The main market for Versace timepieces used to be the Middle East but was recently replaced by the U.S. and more broadly the Americas, which have seen substantial growth in the past few years, Marai said.
This aligns with the distribution footprint of the watchmaker’s portfolio.
Although the Ferragamo brand is in a restructuring mode and the midterm strategy has yet to pay back (sales in the nine months to Sept. 30 dipped 8.3 percent to 844.2 million euros), Marai said that the Florentine house is maintaining momentum in its key watch market of Asia, with a particularly strong performance in South Korea, where the division partners with a local distributor that operates retail units. The brand has also expanded its footprint in underdeveloped regions, including the Middle East, the U.S. and Europe.
As for the newly licensed Plein, Marai argued that it was the fastest growing brand under the company’s umbrella. “It’s the latest we added, but already a pillar,” he offered. “It’s especially crucial in Europe, which was a disadvantaged market for us. Traditional Swiss watchmaking culture has penalized us so far, but Plein has a strong appeal from consumers,” Marai said.
“Our partnership with him is very tight because he’s founder and designer and spokesman. He obsesses over timepieces and has a strong grip on everything, from product creativity to distribution. He’s committed on all fronts,” Marai explained.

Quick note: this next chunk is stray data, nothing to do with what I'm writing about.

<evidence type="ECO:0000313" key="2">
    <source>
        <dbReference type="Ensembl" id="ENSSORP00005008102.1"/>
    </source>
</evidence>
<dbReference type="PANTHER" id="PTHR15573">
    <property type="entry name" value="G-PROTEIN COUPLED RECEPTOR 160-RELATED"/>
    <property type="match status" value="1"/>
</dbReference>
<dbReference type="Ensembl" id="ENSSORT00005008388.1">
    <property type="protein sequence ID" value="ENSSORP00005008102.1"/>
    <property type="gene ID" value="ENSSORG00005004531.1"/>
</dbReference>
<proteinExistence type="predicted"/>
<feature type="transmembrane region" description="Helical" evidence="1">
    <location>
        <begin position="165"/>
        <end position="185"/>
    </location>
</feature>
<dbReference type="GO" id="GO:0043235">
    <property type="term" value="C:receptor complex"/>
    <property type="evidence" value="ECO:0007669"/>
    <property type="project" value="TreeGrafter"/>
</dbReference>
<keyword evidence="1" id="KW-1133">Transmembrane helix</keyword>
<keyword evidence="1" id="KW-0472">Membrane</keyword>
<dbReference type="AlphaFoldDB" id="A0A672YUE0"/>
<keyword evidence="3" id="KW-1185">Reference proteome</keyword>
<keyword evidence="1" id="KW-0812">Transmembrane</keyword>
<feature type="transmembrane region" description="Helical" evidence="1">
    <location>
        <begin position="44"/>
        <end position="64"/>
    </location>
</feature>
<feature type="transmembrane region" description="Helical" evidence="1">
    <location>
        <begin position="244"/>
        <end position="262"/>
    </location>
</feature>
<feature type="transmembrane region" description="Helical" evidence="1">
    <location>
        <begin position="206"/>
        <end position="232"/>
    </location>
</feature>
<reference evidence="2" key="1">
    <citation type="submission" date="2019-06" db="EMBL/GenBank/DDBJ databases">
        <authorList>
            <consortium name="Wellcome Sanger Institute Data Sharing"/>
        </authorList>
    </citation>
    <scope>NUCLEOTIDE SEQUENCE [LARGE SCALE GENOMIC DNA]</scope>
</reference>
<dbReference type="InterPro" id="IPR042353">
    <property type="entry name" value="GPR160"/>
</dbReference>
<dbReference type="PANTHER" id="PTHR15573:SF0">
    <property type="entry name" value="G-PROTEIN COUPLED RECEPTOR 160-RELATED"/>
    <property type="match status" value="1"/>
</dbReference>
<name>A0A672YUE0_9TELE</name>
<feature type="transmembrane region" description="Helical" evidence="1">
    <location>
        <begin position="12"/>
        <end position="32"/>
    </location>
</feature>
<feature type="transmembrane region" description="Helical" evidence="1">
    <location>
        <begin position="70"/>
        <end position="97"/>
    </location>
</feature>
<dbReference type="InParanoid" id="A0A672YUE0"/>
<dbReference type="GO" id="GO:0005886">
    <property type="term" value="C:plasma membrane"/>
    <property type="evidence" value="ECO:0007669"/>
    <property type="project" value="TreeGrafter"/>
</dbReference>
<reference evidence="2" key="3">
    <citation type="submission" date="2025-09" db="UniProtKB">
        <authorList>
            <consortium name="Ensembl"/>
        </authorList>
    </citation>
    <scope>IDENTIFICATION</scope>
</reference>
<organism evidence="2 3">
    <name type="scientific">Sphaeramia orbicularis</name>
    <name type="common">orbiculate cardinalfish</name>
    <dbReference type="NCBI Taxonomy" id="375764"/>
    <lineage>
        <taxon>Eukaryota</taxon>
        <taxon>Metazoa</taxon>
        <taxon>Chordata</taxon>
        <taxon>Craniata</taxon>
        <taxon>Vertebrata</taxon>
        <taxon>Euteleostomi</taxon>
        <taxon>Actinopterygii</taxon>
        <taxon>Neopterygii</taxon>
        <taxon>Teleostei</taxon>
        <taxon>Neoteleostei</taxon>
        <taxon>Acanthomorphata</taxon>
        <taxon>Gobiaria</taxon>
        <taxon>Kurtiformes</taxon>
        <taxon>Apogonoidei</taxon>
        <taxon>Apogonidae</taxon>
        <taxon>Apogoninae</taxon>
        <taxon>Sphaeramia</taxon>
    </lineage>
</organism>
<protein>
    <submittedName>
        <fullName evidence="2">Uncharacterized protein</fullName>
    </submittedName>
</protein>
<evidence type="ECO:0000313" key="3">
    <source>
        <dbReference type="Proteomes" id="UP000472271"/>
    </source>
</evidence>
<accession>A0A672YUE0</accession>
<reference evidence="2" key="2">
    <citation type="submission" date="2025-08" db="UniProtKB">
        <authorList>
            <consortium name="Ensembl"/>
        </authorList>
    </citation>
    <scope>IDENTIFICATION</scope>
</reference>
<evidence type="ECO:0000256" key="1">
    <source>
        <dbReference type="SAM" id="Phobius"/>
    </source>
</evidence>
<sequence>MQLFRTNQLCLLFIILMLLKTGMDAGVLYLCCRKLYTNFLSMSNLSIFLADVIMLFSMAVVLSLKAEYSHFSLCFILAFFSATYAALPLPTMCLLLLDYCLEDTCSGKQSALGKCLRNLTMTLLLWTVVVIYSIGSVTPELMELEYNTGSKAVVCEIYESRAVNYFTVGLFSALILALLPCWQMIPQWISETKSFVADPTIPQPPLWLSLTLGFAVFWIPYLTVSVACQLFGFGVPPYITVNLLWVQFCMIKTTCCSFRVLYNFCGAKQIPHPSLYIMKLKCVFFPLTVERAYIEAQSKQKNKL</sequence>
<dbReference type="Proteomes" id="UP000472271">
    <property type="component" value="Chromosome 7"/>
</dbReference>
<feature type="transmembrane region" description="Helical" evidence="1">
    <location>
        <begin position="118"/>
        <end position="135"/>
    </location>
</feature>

Plein and Timex Group Luxury Division’s plans for the former’s debut in the Swiss watchmaking arena were very ambitious, with positioning above all other brands in the latter’s portfolio.
“It’s a statement-making positioning, very expensive and we will launch movements that are considered as the Olympus of watchmaking, retailing at about 40,000 or 50,000 euros,” Marai said.
The inaugural collection, unveiled on the sidelines of Watches & Wonders last March, kicked off Plein’s “phygital” project, which boasted a range consisting of eight Crypto King and six Crypto Queen timepieces, each paired with an NFT art piece by artist Antoni Tudisco. They are priced between 2,700 and 20,000 euros.
Timex Group Luxury Division is betting big on Plein’s retail footprint, knowing it would have been trickier for it to tap into the right consumer for the pricey and loud Plein designs.
“Taking the collection on the road, he collected orders from consumers around the world who paid for the watches in full and will receive them in six months’ time… He has an impeccable appeal on end consumers, so we favored direct distribution,” he explained. “That said, we’re mapping the retail scene to try and find partners in our network, but we need to be careful because it’s a flagship project and we have to avoid missteps.”
Plein’s high-priced timepieces are not Timex Group Luxury Division’s first attempt at such a positioning. Until 2009, Marai said, both Ferragamo and Versace offered pricey tourbillons embellished with baguette-cut diamonds retailing for as much as 140,000 euros.